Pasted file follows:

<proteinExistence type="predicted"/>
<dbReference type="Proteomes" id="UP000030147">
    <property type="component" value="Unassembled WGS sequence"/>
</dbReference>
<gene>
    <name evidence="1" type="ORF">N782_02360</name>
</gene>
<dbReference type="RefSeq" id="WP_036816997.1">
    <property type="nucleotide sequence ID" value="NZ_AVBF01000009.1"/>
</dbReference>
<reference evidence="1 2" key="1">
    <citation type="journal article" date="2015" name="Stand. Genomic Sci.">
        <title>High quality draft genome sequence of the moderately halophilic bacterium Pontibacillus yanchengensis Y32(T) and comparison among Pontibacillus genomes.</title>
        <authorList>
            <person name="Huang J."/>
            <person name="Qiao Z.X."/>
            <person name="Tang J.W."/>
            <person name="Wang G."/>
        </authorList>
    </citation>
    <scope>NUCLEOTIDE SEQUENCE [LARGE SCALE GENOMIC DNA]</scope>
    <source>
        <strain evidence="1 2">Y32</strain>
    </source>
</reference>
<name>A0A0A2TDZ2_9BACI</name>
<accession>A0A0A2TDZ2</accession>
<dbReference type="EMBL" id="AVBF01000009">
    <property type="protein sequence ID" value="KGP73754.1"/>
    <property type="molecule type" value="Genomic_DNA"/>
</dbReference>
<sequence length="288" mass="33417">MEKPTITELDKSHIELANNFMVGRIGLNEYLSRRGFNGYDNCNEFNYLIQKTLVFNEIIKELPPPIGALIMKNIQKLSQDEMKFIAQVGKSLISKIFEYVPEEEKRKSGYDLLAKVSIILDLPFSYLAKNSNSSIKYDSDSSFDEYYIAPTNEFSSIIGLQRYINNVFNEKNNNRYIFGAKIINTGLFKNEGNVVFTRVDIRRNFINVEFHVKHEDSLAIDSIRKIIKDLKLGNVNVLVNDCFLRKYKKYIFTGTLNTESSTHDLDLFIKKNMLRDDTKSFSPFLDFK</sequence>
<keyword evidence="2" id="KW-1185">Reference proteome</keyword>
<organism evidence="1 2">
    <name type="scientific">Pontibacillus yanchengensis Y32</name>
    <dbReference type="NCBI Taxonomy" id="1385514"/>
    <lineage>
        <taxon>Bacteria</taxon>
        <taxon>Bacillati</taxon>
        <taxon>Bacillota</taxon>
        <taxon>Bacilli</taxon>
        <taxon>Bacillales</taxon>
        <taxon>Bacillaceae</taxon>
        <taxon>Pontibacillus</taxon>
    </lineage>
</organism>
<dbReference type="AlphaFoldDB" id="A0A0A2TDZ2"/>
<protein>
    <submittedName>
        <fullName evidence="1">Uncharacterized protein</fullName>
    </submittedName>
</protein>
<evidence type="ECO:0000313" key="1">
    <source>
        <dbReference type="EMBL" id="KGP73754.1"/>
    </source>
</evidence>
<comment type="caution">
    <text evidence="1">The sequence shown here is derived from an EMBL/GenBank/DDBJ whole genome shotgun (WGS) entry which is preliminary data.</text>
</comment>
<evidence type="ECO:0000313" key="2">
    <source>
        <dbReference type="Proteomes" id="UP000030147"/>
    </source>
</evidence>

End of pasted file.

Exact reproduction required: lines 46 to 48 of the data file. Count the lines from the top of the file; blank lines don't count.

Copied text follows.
</organism>
<dbReference type="AlphaFoldDB" id="A0A0A2TDZ2"/>
<protein>